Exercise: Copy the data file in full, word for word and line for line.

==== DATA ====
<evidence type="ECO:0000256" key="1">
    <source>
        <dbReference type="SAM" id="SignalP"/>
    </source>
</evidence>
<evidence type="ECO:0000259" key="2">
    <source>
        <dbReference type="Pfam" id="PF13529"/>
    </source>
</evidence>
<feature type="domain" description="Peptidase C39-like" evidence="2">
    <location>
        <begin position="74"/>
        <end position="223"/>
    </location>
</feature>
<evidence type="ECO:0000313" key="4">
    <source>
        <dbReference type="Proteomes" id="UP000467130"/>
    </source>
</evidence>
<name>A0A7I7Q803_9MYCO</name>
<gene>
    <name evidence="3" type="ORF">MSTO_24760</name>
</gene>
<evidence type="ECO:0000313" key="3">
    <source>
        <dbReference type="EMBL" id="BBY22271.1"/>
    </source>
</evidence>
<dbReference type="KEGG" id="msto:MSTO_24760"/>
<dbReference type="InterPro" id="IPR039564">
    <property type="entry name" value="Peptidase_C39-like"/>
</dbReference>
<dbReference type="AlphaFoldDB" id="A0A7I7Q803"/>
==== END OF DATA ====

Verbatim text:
<evidence type="ECO:0000256" key="1">
    <source>
        <dbReference type="SAM" id="SignalP"/>
    </source>
</evidence>
<evidence type="ECO:0000259" key="2">
    <source>
        <dbReference type="Pfam" id="PF13529"/>
    </source>
</evidence>
<feature type="domain" description="Peptidase C39-like" evidence="2">
    <location>
        <begin position="74"/>
        <end position="223"/>
    </location>
</feature>
<evidence type="ECO:0000313" key="4">
    <source>
        <dbReference type="Proteomes" id="UP000467130"/>
    </source>
</evidence>
<name>A0A7I7Q803_9MYCO</name>
<gene>
    <name evidence="3" type="ORF">MSTO_24760</name>
</gene>
<evidence type="ECO:0000313" key="3">
    <source>
        <dbReference type="EMBL" id="BBY22271.1"/>
    </source>
</evidence>
<dbReference type="KEGG" id="msto:MSTO_24760"/>
<dbReference type="InterPro" id="IPR039564">
    <property type="entry name" value="Peptidase_C39-like"/>
</dbReference>
<dbReference type="AlphaFoldDB" id="A0A7I7Q803"/>